JAN. 29, 2016
President Obama at the White House last week. New rules proposed by the administration would expand on an executive order he issued nearly two years ago that required federal contractors to submit pay information for women and men. CreditZach Gibson/The New York Times
WASHINGTON — The Obama administration will move on Friday to require companies to report to the federal government what they pay employees by race, gender and ethnicity, part of a push by President Obama to crack down on firms that pay women less for doing the same work as men.
The new rules, Mr. Obama’s latest bid to use his executive power to address a priority of his that Congress has resisted acting on, would mandate that companies with 100 employees or more include salary information on a form they already submit annually that reports employees’ sex, age and job groups.
“Too often, pay discrimination goes undetected because of a lack of accurate information about what people are paid,” said Jenny Yang, the chairwoman of the Equal Employment Opportunity Commission, which will publish the proposed regulation jointly with the Department of Labor. “We will be using the information that we’re collecting as one piece of information that can inform our investigations.”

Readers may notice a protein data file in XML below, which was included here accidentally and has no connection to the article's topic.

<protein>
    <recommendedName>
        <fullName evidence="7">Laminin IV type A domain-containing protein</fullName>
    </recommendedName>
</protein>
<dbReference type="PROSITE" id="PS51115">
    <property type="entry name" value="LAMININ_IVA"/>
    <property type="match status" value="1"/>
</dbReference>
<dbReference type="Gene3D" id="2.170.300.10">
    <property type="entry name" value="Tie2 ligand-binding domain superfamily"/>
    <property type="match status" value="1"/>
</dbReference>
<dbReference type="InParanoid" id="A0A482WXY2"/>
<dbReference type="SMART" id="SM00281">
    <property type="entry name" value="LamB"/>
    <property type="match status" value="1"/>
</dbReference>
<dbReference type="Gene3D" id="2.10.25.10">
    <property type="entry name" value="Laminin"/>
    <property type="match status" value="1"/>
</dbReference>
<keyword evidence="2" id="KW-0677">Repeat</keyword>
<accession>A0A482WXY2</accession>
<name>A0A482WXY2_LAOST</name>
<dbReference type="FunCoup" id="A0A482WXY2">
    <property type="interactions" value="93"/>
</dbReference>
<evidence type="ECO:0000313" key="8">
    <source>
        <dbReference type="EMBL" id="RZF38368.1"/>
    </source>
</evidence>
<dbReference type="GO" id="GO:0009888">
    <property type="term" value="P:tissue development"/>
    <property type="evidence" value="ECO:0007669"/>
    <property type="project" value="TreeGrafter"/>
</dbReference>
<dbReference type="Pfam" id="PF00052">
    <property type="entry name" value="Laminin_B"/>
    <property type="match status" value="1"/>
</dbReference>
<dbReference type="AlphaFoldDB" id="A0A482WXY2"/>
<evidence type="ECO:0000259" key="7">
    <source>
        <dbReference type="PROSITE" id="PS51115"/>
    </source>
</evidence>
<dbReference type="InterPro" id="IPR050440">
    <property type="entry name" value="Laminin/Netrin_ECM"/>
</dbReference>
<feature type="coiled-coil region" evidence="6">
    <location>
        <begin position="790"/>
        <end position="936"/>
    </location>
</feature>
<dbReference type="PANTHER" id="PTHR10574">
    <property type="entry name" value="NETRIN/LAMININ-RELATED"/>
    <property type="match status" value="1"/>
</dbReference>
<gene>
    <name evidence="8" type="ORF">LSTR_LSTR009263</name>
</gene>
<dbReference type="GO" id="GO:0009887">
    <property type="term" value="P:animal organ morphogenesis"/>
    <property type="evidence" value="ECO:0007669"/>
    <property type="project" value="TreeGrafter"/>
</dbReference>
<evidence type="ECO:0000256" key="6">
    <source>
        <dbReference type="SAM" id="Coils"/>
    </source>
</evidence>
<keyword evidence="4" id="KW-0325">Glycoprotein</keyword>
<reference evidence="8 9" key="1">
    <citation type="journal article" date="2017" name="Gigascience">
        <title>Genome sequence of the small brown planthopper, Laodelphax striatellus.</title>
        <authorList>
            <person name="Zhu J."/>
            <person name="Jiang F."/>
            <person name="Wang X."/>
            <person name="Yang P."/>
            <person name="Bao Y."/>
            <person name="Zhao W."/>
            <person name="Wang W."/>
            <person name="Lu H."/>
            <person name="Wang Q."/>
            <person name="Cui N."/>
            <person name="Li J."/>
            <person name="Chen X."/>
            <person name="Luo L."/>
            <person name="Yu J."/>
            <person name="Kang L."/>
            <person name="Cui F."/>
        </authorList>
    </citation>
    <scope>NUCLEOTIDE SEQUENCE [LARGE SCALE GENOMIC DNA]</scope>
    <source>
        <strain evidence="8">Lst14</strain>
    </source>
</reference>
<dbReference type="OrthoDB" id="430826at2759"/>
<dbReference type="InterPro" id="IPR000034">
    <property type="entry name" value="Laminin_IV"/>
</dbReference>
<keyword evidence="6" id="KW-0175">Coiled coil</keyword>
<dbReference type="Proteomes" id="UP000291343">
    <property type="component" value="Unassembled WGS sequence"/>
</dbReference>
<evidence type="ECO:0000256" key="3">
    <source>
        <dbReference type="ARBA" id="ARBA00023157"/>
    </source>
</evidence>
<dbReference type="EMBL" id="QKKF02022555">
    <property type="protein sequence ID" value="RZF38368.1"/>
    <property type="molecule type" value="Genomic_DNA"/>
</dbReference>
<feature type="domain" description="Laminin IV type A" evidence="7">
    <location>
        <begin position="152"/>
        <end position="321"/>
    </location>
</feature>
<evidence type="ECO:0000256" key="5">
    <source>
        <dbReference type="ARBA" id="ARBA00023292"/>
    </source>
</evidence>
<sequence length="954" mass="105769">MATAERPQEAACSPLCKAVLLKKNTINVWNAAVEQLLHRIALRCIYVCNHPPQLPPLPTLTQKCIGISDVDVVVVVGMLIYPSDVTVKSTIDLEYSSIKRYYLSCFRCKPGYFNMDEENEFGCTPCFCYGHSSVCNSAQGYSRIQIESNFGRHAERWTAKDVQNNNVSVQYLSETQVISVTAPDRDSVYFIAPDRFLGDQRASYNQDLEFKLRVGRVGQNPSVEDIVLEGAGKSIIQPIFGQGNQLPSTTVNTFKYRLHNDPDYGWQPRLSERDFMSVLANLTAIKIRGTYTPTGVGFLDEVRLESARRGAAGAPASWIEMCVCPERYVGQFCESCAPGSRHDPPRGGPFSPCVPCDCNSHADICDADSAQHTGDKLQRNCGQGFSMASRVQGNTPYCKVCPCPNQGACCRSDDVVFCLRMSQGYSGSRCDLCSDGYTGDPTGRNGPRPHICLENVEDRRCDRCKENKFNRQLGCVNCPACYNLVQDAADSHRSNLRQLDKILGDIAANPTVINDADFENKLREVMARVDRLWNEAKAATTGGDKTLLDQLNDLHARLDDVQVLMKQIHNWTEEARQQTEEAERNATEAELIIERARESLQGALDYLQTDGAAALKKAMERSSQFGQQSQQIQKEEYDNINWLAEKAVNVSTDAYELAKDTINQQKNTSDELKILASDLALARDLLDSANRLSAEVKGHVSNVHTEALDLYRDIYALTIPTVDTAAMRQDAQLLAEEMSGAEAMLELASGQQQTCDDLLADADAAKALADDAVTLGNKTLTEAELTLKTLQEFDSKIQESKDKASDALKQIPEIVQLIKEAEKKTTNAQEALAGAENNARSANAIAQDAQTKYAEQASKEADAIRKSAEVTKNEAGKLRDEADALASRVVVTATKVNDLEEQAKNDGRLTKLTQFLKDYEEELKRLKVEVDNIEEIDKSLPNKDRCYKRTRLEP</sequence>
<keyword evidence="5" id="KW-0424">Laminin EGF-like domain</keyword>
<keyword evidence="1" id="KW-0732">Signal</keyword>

The requirement would expand on an executive order Mr. Obama issuednearly two years ago that called for federal contractors to submit salary information for women and men. Ms. Yang said the rules would be completed in September, with the first reports due a year later.
“Bridging the stubborn pay gap between men and women in the work force has proven to be very challenging,” said Valerie Jarrett, a senior adviser to Mr. Obama, noting that the median wage for women amounts to 79 percent of that for men. “We have seen progress, but it isn’t enough.”
White House officials said that the requirement was intended to bolster the government’s ability to penalize companies that engage in discriminatory pay practices and to encourage businesses to police themselves better and correct such disparities.
Marc Benioff, the chief executive of Salesforce.com, whom the White House enlisted to help make its case for the rules, said that while he “never intended” to pay women less than men, he had discovered that his company was doing so after two female employees approached him about it.
“We’re never going to solve this issue of pay inequality if C.E.O.s like myself and others continue to turn a blind eye to what’s happening in their own corporations,” Mr. Benioff said in a conference call organized by the White House, adding that he was spending $3 million to close the pay gap at his firm.
Mr. Obama was also planning on Friday to renew his call for Congress to pass a measure allowing women to sue for punitive damages for pay discrimination. Republicans have repeatedly blocked such legislation, arguing that it would lead to frivolous lawsuits.
Republicans have sharply criticized Mr. Obama’s moves on pay equity, saying that gender discrimination is already illegal and that additional steps are not necessary.